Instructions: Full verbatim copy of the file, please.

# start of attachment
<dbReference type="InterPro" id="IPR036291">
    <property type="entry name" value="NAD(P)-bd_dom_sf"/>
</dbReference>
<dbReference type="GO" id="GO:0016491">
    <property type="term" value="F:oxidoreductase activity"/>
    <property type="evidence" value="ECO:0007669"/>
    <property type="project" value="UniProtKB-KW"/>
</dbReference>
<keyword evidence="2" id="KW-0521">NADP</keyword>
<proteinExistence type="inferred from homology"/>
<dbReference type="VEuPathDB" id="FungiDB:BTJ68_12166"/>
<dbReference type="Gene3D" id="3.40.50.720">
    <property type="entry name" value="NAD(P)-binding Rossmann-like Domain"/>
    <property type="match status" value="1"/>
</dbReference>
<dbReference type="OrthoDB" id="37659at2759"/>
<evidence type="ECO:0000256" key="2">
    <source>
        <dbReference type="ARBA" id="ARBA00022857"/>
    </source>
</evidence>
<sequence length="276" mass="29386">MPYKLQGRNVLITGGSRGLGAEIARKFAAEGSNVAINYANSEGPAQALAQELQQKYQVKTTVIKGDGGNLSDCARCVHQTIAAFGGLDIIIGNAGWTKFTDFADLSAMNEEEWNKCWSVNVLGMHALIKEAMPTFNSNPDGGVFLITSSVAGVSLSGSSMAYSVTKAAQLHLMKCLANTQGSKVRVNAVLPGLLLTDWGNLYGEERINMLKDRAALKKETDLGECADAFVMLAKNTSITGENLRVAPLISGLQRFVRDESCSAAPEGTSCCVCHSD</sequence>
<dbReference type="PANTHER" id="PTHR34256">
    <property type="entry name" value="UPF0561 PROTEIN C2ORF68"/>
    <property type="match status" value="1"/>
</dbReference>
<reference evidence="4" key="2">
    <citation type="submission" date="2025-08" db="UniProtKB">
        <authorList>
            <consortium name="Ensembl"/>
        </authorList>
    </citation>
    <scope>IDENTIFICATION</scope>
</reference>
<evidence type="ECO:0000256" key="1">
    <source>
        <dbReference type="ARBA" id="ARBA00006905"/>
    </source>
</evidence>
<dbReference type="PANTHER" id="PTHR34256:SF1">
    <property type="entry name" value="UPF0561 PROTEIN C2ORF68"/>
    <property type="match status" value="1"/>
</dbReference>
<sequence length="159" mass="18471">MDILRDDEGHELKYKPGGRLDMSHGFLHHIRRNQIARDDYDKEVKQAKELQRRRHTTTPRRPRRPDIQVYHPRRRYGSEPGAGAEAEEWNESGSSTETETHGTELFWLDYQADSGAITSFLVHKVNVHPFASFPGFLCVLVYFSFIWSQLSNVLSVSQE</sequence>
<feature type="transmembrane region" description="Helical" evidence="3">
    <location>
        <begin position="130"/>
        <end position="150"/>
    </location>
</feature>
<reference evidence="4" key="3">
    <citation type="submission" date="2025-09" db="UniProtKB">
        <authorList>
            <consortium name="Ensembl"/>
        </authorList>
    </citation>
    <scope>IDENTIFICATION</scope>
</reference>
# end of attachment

<dbReference type="InterPro" id="IPR036291">
    <property type="entry name" value="NAD(P)-bd_dom_sf"/>
</dbReference>
<dbReference type="GO" id="GO:0016491">
    <property type="term" value="F:oxidoreductase activity"/>
    <property type="evidence" value="ECO:0007669"/>
    <property type="project" value="UniProtKB-KW"/>
</dbReference>
<keyword evidence="2" id="KW-0521">NADP</keyword>
<proteinExistence type="inferred from homology"/>
<dbReference type="VEuPathDB" id="FungiDB:BTJ68_12166"/>
<dbReference type="Gene3D" id="3.40.50.720">
    <property type="entry name" value="NAD(P)-binding Rossmann-like Domain"/>
    <property type="match status" value="1"/>
</dbReference>
<dbReference type="OrthoDB" id="37659at2759"/>
<evidence type="ECO:0000256" key="2">
    <source>
        <dbReference type="ARBA" id="ARBA00022857"/>
    </source>
</evidence>
<sequence length="276" mass="29386">MPYKLQGRNVLITGGSRGLGAEIARKFAAEGSNVAINYANSEGPAQALAQELQQKYQVKTTVIKGDGGNLSDCARCVHQTIAAFGGLDIIIGNAGWTKFTDFADLSAMNEEEWNKCWSVNVLGMHALIKEAMPTFNSNPDGGVFLITSSVAGVSLSGSSMAYSVTKAAQLHLMKCLANTQGSKVRVNAVLPGLLLTDWGNLYGEERINMLKDRAALKKETDLGECADAFVMLAKNTSITGENLRVAPLISGLQRFVRDESCSAAPEGTSCCVCHSD</sequence>
<dbReference type="PANTHER" id="PTHR34256">
    <property type="entry name" value="UPF0561 PROTEIN C2ORF68"/>
    <property type="match status" value="1"/>
</dbReference>
<reference evidence="4" key="2">
    <citation type="submission" date="2025-08" db="UniProtKB">
        <authorList>
            <consortium name="Ensembl"/>
        </authorList>
    </citation>
    <scope>IDENTIFICATION</scope>
</reference>
<evidence type="ECO:0000256" key="1">
    <source>
        <dbReference type="ARBA" id="ARBA00006905"/>
    </source>
</evidence>
<dbReference type="PANTHER" id="PTHR34256:SF1">
    <property type="entry name" value="UPF0561 PROTEIN C2ORF68"/>
    <property type="match status" value="1"/>
</dbReference>
<sequence length="159" mass="18471">MDILRDDEGHELKYKPGGRLDMSHGFLHHIRRNQIARDDYDKEVKQAKELQRRRHTTTPRRPRRPDIQVYHPRRRYGSEPGAGAEAEEWNESGSSTETETHGTELFWLDYQADSGAITSFLVHKVNVHPFASFPGFLCVLVYFSFIWSQLSNVLSVSQE</sequence>
<feature type="transmembrane region" description="Helical" evidence="3">
    <location>
        <begin position="130"/>
        <end position="150"/>
    </location>
</feature>
<reference evidence="4" key="3">
    <citation type="submission" date="2025-09" db="UniProtKB">
        <authorList>
            <consortium name="Ensembl"/>
        </authorList>
    </citation>
    <scope>IDENTIFICATION</scope>
</reference>